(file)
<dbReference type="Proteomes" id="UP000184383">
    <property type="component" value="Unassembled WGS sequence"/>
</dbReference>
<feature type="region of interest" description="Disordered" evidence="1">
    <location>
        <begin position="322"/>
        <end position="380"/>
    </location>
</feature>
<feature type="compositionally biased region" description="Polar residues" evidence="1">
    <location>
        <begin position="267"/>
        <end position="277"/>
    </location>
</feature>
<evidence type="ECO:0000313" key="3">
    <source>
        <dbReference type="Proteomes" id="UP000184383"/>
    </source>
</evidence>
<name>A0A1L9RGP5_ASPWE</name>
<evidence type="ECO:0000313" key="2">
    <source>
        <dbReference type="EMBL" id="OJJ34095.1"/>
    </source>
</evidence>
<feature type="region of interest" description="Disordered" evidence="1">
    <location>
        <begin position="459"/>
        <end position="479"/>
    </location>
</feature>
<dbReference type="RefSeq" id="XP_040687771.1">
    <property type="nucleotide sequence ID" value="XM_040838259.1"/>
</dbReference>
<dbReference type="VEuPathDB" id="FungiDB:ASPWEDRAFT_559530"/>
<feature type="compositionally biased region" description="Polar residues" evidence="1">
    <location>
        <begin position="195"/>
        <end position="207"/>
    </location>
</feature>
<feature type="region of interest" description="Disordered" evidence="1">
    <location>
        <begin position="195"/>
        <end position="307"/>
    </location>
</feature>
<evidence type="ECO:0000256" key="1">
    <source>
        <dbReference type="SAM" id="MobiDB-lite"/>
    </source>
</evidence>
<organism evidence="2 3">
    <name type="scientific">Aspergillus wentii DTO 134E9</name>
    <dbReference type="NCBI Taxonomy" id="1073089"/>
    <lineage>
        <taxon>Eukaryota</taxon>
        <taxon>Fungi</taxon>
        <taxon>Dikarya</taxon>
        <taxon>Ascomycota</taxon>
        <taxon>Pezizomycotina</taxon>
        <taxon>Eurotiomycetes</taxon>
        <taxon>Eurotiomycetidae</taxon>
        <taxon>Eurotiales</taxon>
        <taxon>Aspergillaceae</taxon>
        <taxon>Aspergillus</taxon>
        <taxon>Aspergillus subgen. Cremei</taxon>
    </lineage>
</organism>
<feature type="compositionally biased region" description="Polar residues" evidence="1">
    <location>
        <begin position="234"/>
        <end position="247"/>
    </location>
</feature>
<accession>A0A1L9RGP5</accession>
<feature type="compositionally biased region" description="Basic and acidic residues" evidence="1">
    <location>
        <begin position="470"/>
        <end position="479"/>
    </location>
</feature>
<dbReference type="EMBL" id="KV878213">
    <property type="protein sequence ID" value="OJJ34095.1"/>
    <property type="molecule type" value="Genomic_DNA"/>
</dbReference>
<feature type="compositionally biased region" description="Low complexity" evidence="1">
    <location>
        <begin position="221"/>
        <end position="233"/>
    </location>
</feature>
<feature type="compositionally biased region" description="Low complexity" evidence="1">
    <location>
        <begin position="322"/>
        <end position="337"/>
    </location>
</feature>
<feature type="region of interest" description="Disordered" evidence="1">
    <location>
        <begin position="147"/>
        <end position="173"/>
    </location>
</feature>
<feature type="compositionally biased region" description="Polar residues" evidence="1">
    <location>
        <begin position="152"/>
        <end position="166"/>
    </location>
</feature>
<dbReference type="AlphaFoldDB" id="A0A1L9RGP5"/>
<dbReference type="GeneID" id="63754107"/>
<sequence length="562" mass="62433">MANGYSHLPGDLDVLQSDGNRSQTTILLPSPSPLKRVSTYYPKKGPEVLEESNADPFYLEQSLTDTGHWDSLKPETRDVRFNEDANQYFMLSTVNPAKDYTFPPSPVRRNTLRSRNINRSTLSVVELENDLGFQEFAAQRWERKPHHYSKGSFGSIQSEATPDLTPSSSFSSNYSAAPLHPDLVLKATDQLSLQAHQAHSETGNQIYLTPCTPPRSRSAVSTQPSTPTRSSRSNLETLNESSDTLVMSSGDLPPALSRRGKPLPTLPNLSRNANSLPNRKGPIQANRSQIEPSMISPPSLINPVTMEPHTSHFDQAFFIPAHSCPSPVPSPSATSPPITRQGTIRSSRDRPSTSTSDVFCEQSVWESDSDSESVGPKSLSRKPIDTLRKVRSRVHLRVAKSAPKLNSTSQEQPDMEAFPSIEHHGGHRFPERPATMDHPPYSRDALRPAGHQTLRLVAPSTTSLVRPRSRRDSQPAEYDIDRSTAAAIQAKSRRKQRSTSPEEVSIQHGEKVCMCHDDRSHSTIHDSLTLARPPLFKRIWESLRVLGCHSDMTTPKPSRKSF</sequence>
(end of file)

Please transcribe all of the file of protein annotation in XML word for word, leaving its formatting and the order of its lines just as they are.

<dbReference type="Proteomes" id="UP000184383">
    <property type="component" value="Unassembled WGS sequence"/>
</dbReference>
<feature type="region of interest" description="Disordered" evidence="1">
    <location>
        <begin position="322"/>
        <end position="380"/>
    </location>
</feature>
<feature type="compositionally biased region" description="Polar residues" evidence="1">
    <location>
        <begin position="267"/>
        <end position="277"/>
    </location>
</feature>
<evidence type="ECO:0000313" key="3">
    <source>
        <dbReference type="Proteomes" id="UP000184383"/>
    </source>
</evidence>
<name>A0A1L9RGP5_ASPWE</name>
<evidence type="ECO:0000313" key="2">
    <source>
        <dbReference type="EMBL" id="OJJ34095.1"/>
    </source>
</evidence>
<feature type="region of interest" description="Disordered" evidence="1">
    <location>
        <begin position="459"/>
        <end position="479"/>
    </location>
</feature>
<dbReference type="RefSeq" id="XP_040687771.1">
    <property type="nucleotide sequence ID" value="XM_040838259.1"/>
</dbReference>
<dbReference type="VEuPathDB" id="FungiDB:ASPWEDRAFT_559530"/>
<feature type="compositionally biased region" description="Polar residues" evidence="1">
    <location>
        <begin position="195"/>
        <end position="207"/>
    </location>
</feature>
<feature type="region of interest" description="Disordered" evidence="1">
    <location>
        <begin position="195"/>
        <end position="307"/>
    </location>
</feature>
<evidence type="ECO:0000256" key="1">
    <source>
        <dbReference type="SAM" id="MobiDB-lite"/>
    </source>
</evidence>
<organism evidence="2 3">
    <name type="scientific">Aspergillus wentii DTO 134E9</name>
    <dbReference type="NCBI Taxonomy" id="1073089"/>
    <lineage>
        <taxon>Eukaryota</taxon>
        <taxon>Fungi</taxon>
        <taxon>Dikarya</taxon>
        <taxon>Ascomycota</taxon>
        <taxon>Pezizomycotina</taxon>
        <taxon>Eurotiomycetes</taxon>
        <taxon>Eurotiomycetidae</taxon>
        <taxon>Eurotiales</taxon>
        <taxon>Aspergillaceae</taxon>
        <taxon>Aspergillus</taxon>
        <taxon>Aspergillus subgen. Cremei</taxon>
    </lineage>
</organism>
<feature type="compositionally biased region" description="Polar residues" evidence="1">
    <location>
        <begin position="234"/>
        <end position="247"/>
    </location>
</feature>
<accession>A0A1L9RGP5</accession>
<feature type="compositionally biased region" description="Basic and acidic residues" evidence="1">
    <location>
        <begin position="470"/>
        <end position="479"/>
    </location>
</feature>
<dbReference type="EMBL" id="KV878213">
    <property type="protein sequence ID" value="OJJ34095.1"/>
    <property type="molecule type" value="Genomic_DNA"/>
</dbReference>
<feature type="compositionally biased region" description="Low complexity" evidence="1">
    <location>
        <begin position="221"/>
        <end position="233"/>
    </location>
</feature>
<feature type="compositionally biased region" description="Low complexity" evidence="1">
    <location>
        <begin position="322"/>
        <end position="337"/>
    </location>
</feature>
<feature type="region of interest" description="Disordered" evidence="1">
    <location>
        <begin position="147"/>
        <end position="173"/>
    </location>
</feature>
<feature type="compositionally biased region" description="Polar residues" evidence="1">
    <location>
        <begin position="152"/>
        <end position="166"/>
    </location>
</feature>
<dbReference type="AlphaFoldDB" id="A0A1L9RGP5"/>
<dbReference type="GeneID" id="63754107"/>
<sequence length="562" mass="62433">MANGYSHLPGDLDVLQSDGNRSQTTILLPSPSPLKRVSTYYPKKGPEVLEESNADPFYLEQSLTDTGHWDSLKPETRDVRFNEDANQYFMLSTVNPAKDYTFPPSPVRRNTLRSRNINRSTLSVVELENDLGFQEFAAQRWERKPHHYSKGSFGSIQSEATPDLTPSSSFSSNYSAAPLHPDLVLKATDQLSLQAHQAHSETGNQIYLTPCTPPRSRSAVSTQPSTPTRSSRSNLETLNESSDTLVMSSGDLPPALSRRGKPLPTLPNLSRNANSLPNRKGPIQANRSQIEPSMISPPSLINPVTMEPHTSHFDQAFFIPAHSCPSPVPSPSATSPPITRQGTIRSSRDRPSTSTSDVFCEQSVWESDSDSESVGPKSLSRKPIDTLRKVRSRVHLRVAKSAPKLNSTSQEQPDMEAFPSIEHHGGHRFPERPATMDHPPYSRDALRPAGHQTLRLVAPSTTSLVRPRSRRDSQPAEYDIDRSTAAAIQAKSRRKQRSTSPEEVSIQHGEKVCMCHDDRSHSTIHDSLTLARPPLFKRIWESLRVLGCHSDMTTPKPSRKSF</sequence>